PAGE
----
Government data and industry surveys confirm the shortage of available IT workers.

The U.S. Bureau of Labor Statistics (BLS) said in a recent report that IT employment increased by 86 percent between 2000 and 2010. Nonetheless, the number of computer science degrees awarded by U.S. colleges and universities plunged by 35 percent between 2006 and 2010, according to the Washington-based Computing Research Association (CRA).

The Troy, Mich.,-based Kelly Services Inc. staffing agency, in a report released earlier this year, said that 63 percent of IT managers it surveyed think that a growing shortage of IT talent would have a negative effect on their organization.

However, the shortage of fresh IT personnel may be ending. The CRA’s most recent annual Taulbee Survey of U.S. higher education centers indicates that the number of bachelor degrees in computer science rose by 10.5 percent in the 2010-11 academic year, and that computer science enrollments across the nation rose by 11.5 percent in 2011-12, the fourth straight annual increase.

Undergraduate computer science enrollments fell in the years after the infamous “dot com bust” of 2000-2001 when thousands of startups closed their doors in a matter of months and the profession’s immediate future seemed bleak. They’ve rebounded dramatically with a new generation of college students who can hardly remember a world without smart phones, text messages, hundreds of Facebook “friends” and Google searches.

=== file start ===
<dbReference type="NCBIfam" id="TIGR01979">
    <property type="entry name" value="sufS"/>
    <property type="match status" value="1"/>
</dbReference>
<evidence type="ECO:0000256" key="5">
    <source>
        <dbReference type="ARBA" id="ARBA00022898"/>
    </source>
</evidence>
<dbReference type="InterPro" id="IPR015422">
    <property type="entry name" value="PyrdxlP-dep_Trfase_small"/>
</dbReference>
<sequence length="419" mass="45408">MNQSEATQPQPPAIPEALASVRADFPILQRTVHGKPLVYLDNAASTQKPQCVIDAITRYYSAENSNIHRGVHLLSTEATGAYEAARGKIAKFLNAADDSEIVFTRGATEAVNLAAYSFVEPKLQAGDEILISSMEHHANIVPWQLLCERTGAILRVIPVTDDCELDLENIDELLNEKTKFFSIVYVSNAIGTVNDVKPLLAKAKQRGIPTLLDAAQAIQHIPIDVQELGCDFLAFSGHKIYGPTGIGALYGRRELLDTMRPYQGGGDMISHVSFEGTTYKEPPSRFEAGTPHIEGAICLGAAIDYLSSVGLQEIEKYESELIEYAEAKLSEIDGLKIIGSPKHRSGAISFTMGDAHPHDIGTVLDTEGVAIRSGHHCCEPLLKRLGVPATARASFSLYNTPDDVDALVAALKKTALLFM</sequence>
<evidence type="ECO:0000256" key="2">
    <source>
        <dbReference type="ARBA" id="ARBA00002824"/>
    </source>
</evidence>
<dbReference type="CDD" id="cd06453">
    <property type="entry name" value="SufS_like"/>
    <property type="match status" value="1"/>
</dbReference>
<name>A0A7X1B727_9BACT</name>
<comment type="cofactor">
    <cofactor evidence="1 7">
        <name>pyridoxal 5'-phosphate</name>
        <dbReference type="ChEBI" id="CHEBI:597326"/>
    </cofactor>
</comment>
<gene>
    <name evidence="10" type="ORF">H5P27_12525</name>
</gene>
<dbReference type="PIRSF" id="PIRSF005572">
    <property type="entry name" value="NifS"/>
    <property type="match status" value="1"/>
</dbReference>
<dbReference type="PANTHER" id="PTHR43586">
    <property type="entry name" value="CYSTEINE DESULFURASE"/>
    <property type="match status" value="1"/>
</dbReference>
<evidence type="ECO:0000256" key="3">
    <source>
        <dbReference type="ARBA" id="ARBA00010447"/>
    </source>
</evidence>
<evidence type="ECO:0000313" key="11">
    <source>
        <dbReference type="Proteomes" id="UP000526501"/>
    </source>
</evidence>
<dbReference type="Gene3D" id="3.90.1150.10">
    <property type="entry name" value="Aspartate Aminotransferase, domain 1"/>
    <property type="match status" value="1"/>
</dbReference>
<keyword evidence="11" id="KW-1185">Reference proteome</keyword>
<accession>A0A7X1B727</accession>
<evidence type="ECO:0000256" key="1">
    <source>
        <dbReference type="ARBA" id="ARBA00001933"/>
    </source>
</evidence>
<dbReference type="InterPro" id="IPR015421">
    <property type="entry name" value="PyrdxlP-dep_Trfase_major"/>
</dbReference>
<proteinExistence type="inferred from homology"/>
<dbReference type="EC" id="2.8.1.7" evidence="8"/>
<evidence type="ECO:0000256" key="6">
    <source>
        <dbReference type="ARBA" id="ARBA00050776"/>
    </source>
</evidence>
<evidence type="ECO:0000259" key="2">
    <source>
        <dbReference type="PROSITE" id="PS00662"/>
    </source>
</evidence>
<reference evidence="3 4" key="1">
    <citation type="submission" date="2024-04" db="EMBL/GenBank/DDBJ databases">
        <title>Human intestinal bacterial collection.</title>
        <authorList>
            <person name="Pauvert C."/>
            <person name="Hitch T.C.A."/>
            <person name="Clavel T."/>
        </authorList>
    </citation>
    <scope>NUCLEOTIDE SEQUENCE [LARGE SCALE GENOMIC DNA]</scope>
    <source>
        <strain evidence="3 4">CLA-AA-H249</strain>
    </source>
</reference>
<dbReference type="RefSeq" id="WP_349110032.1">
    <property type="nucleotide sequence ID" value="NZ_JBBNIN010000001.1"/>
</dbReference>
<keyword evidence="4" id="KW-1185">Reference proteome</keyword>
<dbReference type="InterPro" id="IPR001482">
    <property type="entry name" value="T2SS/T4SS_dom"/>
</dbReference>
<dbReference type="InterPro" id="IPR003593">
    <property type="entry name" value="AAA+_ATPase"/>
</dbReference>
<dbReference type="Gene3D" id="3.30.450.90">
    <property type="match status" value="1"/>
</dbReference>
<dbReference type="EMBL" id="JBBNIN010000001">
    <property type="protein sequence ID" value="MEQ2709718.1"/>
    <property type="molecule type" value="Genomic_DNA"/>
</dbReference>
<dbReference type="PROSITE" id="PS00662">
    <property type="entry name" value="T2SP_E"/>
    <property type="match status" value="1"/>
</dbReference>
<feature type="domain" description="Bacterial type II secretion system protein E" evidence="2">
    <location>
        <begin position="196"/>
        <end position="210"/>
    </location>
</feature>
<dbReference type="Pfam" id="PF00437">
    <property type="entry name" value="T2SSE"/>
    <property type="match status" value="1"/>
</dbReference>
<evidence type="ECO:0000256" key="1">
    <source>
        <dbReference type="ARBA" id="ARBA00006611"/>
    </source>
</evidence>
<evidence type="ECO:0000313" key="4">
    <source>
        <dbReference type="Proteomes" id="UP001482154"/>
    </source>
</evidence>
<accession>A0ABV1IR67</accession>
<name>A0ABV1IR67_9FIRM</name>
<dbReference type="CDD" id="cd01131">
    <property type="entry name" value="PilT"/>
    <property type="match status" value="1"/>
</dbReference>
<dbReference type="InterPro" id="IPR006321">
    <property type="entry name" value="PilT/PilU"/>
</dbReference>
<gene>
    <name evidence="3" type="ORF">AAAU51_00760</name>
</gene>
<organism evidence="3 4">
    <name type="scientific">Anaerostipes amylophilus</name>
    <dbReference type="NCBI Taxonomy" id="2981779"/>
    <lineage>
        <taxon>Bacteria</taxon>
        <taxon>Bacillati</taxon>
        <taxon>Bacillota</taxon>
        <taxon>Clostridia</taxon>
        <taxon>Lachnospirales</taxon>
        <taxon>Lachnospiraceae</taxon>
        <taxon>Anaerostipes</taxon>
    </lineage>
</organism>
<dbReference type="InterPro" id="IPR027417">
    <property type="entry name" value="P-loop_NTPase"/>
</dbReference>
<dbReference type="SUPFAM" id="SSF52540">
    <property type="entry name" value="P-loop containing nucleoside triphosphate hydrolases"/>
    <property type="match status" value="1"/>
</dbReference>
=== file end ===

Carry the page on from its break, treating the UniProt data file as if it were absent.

Beyond competitive salaries and benefits, another crucial challenge for IT hiring managers and chief information officers is the long-term attractiveness of their companies to the newest generations of IT graduates. Firms that don’t spend enough to upgrade their IT systems won’t keep the workers they have or get the new ones they need at any price, Ashby says.

“Technology probably does the best job in forcing everyone to constantly work on their trade, to improve their job skills, so they’ll be ready for the next opportunity … Good people don’t want to work on old technology. Circuit City [the now defunct Richmond-based electronics retailer] was an example. No one wanted to work on that stuff.”

Additionally, with workplace satisfaction such a high priority for younger workers, HR departments seeking the IT talent their companies will need to compete and survive may have to rethink the jobs they offer.
That same Kelly Services survey reported that 70 percent of IT professionals who responded said they preferred to work remotely, outside a cubicle or workstation in a traditional office environment; 55 percent said changing employers is key to their career and professional development, and 65 percent said they planned to look for another job within the next 12 months.

Melisa Bockrath, Kelly Services’ IT operations chief said in an October interview with, that the hiring challenges facing chief information officers (CIOs) in 2013 will be to create an inviting work environment. “You have to reinvent yourself a little bit. The younger generation is not looking for the employer who’s going to give them job security for the next 30 years. They’re looking for cool places to work on some of the latest and greatest technologies, and they want to work with people they like.”